At the commencement of the hearing I spent approximately 5 minutes explaining to applicant that unless he ensures that his entire version is put to the complainant by his representative, I may, if he tenders evidence that was never put to the complainant, reject his evidence. Despite this warning he gave completely new evidence that had never been put to the complainant during her cross-examination and that I heard for the first time when he gave evidence. The most important example of this is the fact that applicant testified that learner S (the complainant in the other case against applicant) and the complainant learner T, were friends because he saw them walking together on the school grounds sometimes. During the evidence of the complainant learner T, she was asked whether she knew learner S, and when she replied that she did not, it was simply left there. At no stage was it put to her that applicant will say that they were friends and that he saw them walking together on the school grounds.
 Where a party or his representative fails to put his version to the witness of the other side during cross-examination, and then gives complete new evidence when he testifies and on which the witness for the other side would have been able to comment, an inference may be drawn that he has given false evidence.
 However this is not an invariable rule as the probabilities must be assessed holistically in order to determine whether the party on whom the onus rests has discharged it. Furthermore, the most important aspects of applicant’s version, namely that he denies that he touched the complainant and that he denies that he was behind her on the staircase as she claims, are things that were indeed put to the complainant during cross-examination.
 Insofar as applicant’s alibi is concerned, applicant’s version is also not beyond criticism. During his evidence he gave an alibi and testified that when the misconduct was allegedly committed between the second and third period on 4 March 2011, the school principal was with him in his office. I have perused the judgement of the presiding officer and I do not see that it is recorded that applicant ever gave this alibi during the disciplinary hearing. Our courts have always held that an accused person who has an alibi, must disclose the alibi at the earliest possible opportunity so that the other side can investigate the alibi and stop the prosecution should it appear to be a valid alibi. I see no reason why this proposition should not apply in disciplinary matters in the workplace. It is only logical that a person who is innocent and has an alibi would want to tell his prosecutors about this at the earliest possible opportunity as this may cause them to withdraw the charges against him.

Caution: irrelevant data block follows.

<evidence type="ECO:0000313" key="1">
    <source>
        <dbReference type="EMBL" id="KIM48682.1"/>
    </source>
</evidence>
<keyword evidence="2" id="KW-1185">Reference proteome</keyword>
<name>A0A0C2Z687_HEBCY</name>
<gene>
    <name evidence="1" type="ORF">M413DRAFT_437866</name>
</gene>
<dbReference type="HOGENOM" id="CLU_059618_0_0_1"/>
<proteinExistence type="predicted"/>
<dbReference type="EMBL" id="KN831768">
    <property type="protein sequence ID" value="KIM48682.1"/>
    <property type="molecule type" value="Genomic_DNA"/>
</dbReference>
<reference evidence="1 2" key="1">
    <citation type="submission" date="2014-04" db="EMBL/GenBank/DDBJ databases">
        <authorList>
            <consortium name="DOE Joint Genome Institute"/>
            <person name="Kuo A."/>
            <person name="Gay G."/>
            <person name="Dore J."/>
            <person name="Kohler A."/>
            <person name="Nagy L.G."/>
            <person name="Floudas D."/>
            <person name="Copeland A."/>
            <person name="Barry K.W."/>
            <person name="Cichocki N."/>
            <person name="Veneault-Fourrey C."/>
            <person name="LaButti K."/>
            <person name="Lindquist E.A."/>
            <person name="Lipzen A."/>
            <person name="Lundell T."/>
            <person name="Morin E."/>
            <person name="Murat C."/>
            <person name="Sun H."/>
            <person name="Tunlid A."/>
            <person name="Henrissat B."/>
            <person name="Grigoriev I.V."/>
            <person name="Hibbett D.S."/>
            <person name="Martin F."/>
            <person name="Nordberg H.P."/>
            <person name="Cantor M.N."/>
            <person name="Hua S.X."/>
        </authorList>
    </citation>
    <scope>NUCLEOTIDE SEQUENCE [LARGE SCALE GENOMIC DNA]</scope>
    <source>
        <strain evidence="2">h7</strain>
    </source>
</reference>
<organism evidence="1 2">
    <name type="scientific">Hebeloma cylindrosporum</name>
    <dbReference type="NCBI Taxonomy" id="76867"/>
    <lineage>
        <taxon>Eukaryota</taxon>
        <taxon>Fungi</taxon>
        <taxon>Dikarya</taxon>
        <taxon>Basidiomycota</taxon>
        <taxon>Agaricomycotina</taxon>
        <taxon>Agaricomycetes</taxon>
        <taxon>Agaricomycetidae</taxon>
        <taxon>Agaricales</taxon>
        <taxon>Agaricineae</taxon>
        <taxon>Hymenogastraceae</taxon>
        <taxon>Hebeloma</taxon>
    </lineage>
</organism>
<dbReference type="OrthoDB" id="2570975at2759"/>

In S v Thebus the Constitutional Court per Moseneke J confirmed this principle and said that the late disclosure of an alibi is one of the factors to be taken into account in evaluating the evidence of the alibi, although standing alone, it does not justify an inference of guilt. Secondly, such late disclosure is a factor to be taken into consideration in determining the weight to be placed on the evidence of the alibi. The Court stated further:
“The failure to disclose an alibi timeously is therefore not a neutral factor. It may have consequences and can legitimately be taken into account in evaluating the evidence as a whole. In deciding what, if any, those consequences are, it is relevant to have regard to the evidence of the accused, taken together with any explanation offered by her or him for failing to disclose the alibi timeously within the factual context of the evidence as a whole.”
 There are however several interrelated factors that have persuaded me not to attach too much weight to this issue:
50.1 Firstly, it is only an assumption that applicant did not disclose this alibi earlier. Applicant was never cross-examined by the employer’s representative about this aspect;
50.2 Because applicant’s evidence during the disciplinary enquiry was never referred to during the evidence before me, I only read that part of the record after the evidence was concluded, when I prepared my award, and only then did I realise that the alibi tendered during the arbitration, is not discussed at all in the jugdment of the presiding officer. Accordingly I too did not ask questions in clarification to applicant about the fact that the alibi is not mentioned by the presiding officer. I assumed during the arbitration hearing when the respondent’s representative did not ask questions about the alibi, that it was indeed discussed in the chairperson’s judgement;
50.3 Since a verbatim transcript of the evidence before the disciplinary tribunal was not handed in during the arbitration proceedings, I do not know how complete the judgement of the presiding officer is, and whether he recorded everything that was said at the disciplinary hearing in detail. It may be that the alibi was mentioned, but that it was just not recorded;
50.4 The reason for the failure of the employer’s representative to cross-examine the applicant on this aspect, may well be because the employer was aware of the alibi prior to the abritration already, and because it might have been raised during the disciplinary hearing, but just not mentioned by the presiding officer;